Photo Information

American and French flags mark the graves of services members killed during World War I during the 92nd anniversary of the Battle of Belleau Wood May 30. There are 2,289 Americans buried at the Aisne-Marne American Cemetery in Belleau, France. (Photo by Cpl. Bobby J. Yarbrough)

Photo by Cpl. Bobby J. Yarbrough

Remembering Belleau Wood

1 Jun 2010 | Cpl. Bobby J. Yarbrough

Rows of white headstones stretch accross the Aisne-Marne American Cemetery, curving and winding throughout the 42-acre plot. Each gravestone is marked with the name of a fallen.service member who perished near these hallow grounds some 90 years ago.

It was here, in the fields and forests of Belleau, France, that 2,289 U.S. service members gave their lives during World War I. Today, these gravestones are the remaining image of the battle that raged here decades ago.

In honor of the 92nd anniversary of the Battle of Belleau Wood, approximately 2,500 American and French service members, their families, tourists and locals attended a ceremony honoring the sacrifices of each other’s countryman.

Honorary guests for the event included Gen. James T. Conway, commandant of the Marine Corps, Sgt. Maj. Carlton W. Kent, sergeant major of the Marine Corps, the Honorable Charles H. Rivkin, U.S. ambassador to France, and French military and political leaders.

Marines with the United States Marine Battle Color Detachment alongside Marines from the 5th and 6th Marine Regiments and Marines with the 2nd Fleet Anti-Terrorism Security Team (FAST) Company from Rota, Spain, provided support for the ceremony. The ceremony marked the first time the 5th and 6th Marine Regiments had returned to France since 1918.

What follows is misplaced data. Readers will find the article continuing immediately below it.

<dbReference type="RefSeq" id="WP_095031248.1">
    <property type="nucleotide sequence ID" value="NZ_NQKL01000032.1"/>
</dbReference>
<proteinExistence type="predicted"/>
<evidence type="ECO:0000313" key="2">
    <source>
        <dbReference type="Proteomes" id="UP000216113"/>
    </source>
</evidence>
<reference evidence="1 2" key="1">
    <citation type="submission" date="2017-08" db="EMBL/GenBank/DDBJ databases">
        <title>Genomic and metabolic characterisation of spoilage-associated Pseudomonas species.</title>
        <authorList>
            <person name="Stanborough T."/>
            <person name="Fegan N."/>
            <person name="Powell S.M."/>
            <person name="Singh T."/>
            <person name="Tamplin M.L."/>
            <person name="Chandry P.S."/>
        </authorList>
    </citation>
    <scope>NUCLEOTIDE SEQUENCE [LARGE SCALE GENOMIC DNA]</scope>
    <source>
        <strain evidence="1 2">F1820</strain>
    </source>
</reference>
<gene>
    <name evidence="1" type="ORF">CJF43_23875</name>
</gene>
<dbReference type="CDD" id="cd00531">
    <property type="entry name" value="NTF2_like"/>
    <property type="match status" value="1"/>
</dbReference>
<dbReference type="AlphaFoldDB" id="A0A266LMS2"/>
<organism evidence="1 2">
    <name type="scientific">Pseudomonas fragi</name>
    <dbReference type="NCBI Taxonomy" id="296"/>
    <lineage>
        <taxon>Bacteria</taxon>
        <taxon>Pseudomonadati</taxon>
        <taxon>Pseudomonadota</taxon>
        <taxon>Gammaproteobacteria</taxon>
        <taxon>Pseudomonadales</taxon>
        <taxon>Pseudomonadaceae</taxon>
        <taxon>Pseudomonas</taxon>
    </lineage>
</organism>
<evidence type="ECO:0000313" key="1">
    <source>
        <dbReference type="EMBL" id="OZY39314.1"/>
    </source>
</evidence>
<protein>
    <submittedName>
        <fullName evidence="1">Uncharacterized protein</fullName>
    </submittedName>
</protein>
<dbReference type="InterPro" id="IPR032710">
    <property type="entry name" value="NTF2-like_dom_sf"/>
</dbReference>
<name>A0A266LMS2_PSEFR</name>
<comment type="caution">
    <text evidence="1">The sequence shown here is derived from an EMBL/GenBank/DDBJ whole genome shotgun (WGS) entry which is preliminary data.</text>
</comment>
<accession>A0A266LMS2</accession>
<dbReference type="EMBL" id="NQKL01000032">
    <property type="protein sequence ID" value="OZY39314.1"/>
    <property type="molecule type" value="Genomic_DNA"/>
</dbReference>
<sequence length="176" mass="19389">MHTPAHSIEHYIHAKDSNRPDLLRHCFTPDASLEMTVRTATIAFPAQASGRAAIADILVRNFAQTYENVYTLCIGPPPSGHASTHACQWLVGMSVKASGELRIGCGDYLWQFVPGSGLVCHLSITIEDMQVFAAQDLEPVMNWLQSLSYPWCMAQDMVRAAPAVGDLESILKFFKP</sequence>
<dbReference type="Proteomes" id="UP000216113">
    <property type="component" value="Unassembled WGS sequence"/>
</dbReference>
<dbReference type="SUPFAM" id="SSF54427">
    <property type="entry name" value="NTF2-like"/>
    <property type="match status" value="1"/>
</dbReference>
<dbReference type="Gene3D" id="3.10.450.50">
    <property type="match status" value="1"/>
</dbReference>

During his memorial address, Gen. Conway talked about the sacrifices made by Marines at Belleau Wood and the importance that the battle had on not only the history of our Corps, but also our nation.

The ceremony also featured remarks by French dignitaries including Mrs. Monique Benier, the mayor of Belleau.

“This site is a symbol of sacrifice,” Benier said. “Each cross in this cemetery represents the pursuit of liberty and freedom. We must always remember to honor these men who fought bravely here at Belleau.”  

After the remarks, representatives the U.S. and France placed wreaths in memory of all those who lost their lives during the battle. The ceremony ended with performances by the French Army Band, the United States Marine Drum and Bugle Corps, and the United States Marine Silent Drill Platoon. 

Following the performances, members of the ceremony escorted the honorary guests downhill in Belleau to the famous Bulldog fountain, were its customary for Marines to take a drink of water. The day ended with the American and French military enjoying food and laughs.

“Being able to experience Belleau Wood is unbelievable,” said Lance Cpl. Matthew Stevens, an infantryman with the 5th Marine Regiment. “There is so much history of our Corps herein France. It is great to be able to see it firsthand.”